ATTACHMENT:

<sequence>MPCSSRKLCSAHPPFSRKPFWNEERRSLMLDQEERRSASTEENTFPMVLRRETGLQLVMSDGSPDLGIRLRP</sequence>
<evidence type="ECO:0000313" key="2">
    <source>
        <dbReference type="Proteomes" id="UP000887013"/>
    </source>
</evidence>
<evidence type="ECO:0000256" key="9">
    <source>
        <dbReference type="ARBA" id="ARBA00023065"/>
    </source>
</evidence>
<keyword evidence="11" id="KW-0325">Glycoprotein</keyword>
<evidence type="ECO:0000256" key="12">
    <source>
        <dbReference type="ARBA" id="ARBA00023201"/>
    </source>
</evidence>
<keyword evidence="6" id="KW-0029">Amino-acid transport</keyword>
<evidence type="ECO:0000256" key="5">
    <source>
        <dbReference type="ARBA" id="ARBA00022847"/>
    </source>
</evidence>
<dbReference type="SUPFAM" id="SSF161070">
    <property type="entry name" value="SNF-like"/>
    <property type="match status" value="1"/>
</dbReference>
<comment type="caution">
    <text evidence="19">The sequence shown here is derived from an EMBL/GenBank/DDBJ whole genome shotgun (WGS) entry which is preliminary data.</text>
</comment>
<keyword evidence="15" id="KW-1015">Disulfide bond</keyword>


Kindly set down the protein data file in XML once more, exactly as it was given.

<sequence>MPCSSRKLCSAHPPFSRKPFWNEERRSLMLDQEERRSASTEENTFPMVLRRETGLQLVMSDGSPDLGIRLRP</sequence>
<evidence type="ECO:0000313" key="2">
    <source>
        <dbReference type="Proteomes" id="UP000887013"/>
    </source>
</evidence>
<evidence type="ECO:0000256" key="9">
    <source>
        <dbReference type="ARBA" id="ARBA00023065"/>
    </source>
</evidence>
<keyword evidence="11" id="KW-0325">Glycoprotein</keyword>
<evidence type="ECO:0000256" key="12">
    <source>
        <dbReference type="ARBA" id="ARBA00023201"/>
    </source>
</evidence>
<keyword evidence="6" id="KW-0029">Amino-acid transport</keyword>
<evidence type="ECO:0000256" key="5">
    <source>
        <dbReference type="ARBA" id="ARBA00022847"/>
    </source>
</evidence>
<dbReference type="SUPFAM" id="SSF161070">
    <property type="entry name" value="SNF-like"/>
    <property type="match status" value="1"/>
</dbReference>
<comment type="caution">
    <text evidence="19">The sequence shown here is derived from an EMBL/GenBank/DDBJ whole genome shotgun (WGS) entry which is preliminary data.</text>
</comment>
<keyword evidence="15" id="KW-1015">Disulfide bond</keyword>